7 Steps to Prevent Mold After a Basement Flood
According to the CDC, In 2004 the Institute of Medicine (IOM) found there was sufficient evidence to link indoor exposure to mold with upper respiratory tract symptoms, cough, and wheeze in otherwise healthy people.
Spring showers and summer humidity place a huge toll on your basement especially its moisture levels. One of the most damaging parts of moisture is the mold that thrives in the wet conditions.
Mold is an extremely potent allergen because the spores it releases affect the upper respiratory system. Symptoms include headaches, nasal congestion, throat irritation itchy eyes, and skin irritations. Luckily, there are tried and true methods of preventing this annoying fungus and removing its spores from the air.
The number one rule in preventing mold is the 48-hour rule if furnishings or walls get wet from a storm or burst pipe, you need to dry it out within 48 hours to prevent mold from attacking.
Ideally you will want to prevent water from reaching your walls or furnishings, especially in a basement during rainy season. Want to know the best tips for a dry basement? Follow these 7 tips for a Dry Basement. You’ll definitely want to have a sump pump alarm that sends a text message, like the PitBoss. This will act as a final warning should your sump pump stop working. A good alarm will allow you to place a sensor inside your sump pit and warn you before your sump pit overflows. This will give you ample time to respond to the warning.
If you already have water in your basement you ll want to follow these 7 tips to dry your walls and furnishings:
- Turn off the electricity. Water, electricity, and human skin do not play nice together, please steer clear and turn off the electricity to your home before proceeding into the basement. Since it will be dark down there, you’ll want to have a high powered battery operated flashlight. New LED versions give you ample lumens and are priced affordably.
- Pump the water out of your basement. Using a gas-powered water pump, pump the high water out of your basement. The water pump will probably leave a little standing water on your floor, but will allow you to get back into your basement. You can then try to fix your sump pump and have it pump the remainder of the water out or you can use a wet/dry vac to pump the water out. Remember to remove your vac’s filter if it has one as it’s not made to get wet and will be ruined by the water.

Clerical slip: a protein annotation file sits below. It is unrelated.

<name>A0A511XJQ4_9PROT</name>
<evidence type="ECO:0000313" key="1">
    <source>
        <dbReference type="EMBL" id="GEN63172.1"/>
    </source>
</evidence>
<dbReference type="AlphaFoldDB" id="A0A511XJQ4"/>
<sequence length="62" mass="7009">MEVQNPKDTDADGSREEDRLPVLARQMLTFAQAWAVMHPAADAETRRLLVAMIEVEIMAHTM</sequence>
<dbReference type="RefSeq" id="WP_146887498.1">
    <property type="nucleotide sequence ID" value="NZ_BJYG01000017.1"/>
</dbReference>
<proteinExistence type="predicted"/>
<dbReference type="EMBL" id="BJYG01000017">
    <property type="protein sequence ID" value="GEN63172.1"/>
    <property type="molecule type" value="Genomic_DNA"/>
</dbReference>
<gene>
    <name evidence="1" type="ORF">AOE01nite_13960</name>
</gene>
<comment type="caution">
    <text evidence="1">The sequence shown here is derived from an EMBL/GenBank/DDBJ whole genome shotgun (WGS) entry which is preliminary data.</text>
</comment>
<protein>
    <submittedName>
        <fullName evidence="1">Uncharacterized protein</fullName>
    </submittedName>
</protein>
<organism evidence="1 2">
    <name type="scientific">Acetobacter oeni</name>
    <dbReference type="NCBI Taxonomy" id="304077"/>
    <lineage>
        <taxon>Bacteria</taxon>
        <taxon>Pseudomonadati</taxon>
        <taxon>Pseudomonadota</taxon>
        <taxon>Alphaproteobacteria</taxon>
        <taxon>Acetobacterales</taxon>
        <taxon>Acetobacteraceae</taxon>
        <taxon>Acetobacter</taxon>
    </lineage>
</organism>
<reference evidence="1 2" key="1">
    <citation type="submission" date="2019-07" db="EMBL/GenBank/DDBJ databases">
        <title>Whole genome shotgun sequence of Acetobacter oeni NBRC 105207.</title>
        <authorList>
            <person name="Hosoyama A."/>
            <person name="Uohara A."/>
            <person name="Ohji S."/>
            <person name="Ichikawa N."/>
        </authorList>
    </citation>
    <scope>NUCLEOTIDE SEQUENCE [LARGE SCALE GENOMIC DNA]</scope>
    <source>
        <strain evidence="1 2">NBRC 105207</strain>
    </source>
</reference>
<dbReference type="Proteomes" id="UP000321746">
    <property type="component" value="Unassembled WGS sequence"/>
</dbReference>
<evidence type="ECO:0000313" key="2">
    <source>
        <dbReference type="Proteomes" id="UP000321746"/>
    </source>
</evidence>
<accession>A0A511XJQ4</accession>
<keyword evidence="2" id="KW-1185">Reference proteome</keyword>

- Remove all your wet items. This is painful, but necessary. Move everything out of your basement to a dry location. Your garage or even your driveway to dry out will work out best. You’ll want to clear up ample space for the next few steps. Recruit help from friends and family for this step as you’ll be moving furniture and/or loads of boxes; either way you’ll probably have a lot to carry and help will get the job done quicker (you only have 48 hours).
- Clean the walls and floor. Use warm soapy water and clean the walls and floors, be sure to give them a good scrub down to remove any dirt and grime. If you have soaking wet carpet, you’ll want to pull it up and let it dry separate by moving it in the garage or outside. You’ll also need to pull up the padding as well, since acts like a huge sponge and holds a lot of water. Create a tent with the carpets and pads to help air travel over both sides.
- Get the air moving and remove excess moisture. Once all the water is removed from the basement you’ll need to get some airflow moving to remove the excess moisture. Industrial blowers work the quickest, but if you are tight on money, then you can use fans, but they need to be powerful and close to the floor. You’ll also want to get a dehumidifier working to wick the excess moisture from the air. Be sure to change your dehumidifier pan regularly, as a flooded basement will create a lot of air moisture and the pan will fill quickly.
- Look for mold and return your items to the basement. After a few days you know if you have mold either by seeing or smelling it. You’ll want to hit any moldy areas with a bleach solution to kill the spores. Once you complete that step you can have your carpets re-installed and you’ll want to rent a carpet cleaner to clean them as well. Then bring your furniture and other belongings back to the basement.
- Keep a dehumidifier and air cleaner in the basement. The dehumidifier will keep moisture levels in check creating a dry environment that naturally prevents mold. A HEPA air cleaner will grab any residual spores and other allergens and filter them out of the air. These two devices will ensure your basement is a dry, cozy, and comfortable space for the entire family to enjoy.
Ultimately you’ll want to avoid cleaning up after a basement flood by having a sound sump pump system with a backup pump and a pump alarm. When the inevitable happens and you’re forced to dry your basement after a flood, the 6 steps above will help prevent mold spores and keep your indoor air quality crisp and clean. Please let us know if you have any tips for cleaning a flooded basement by commenting below.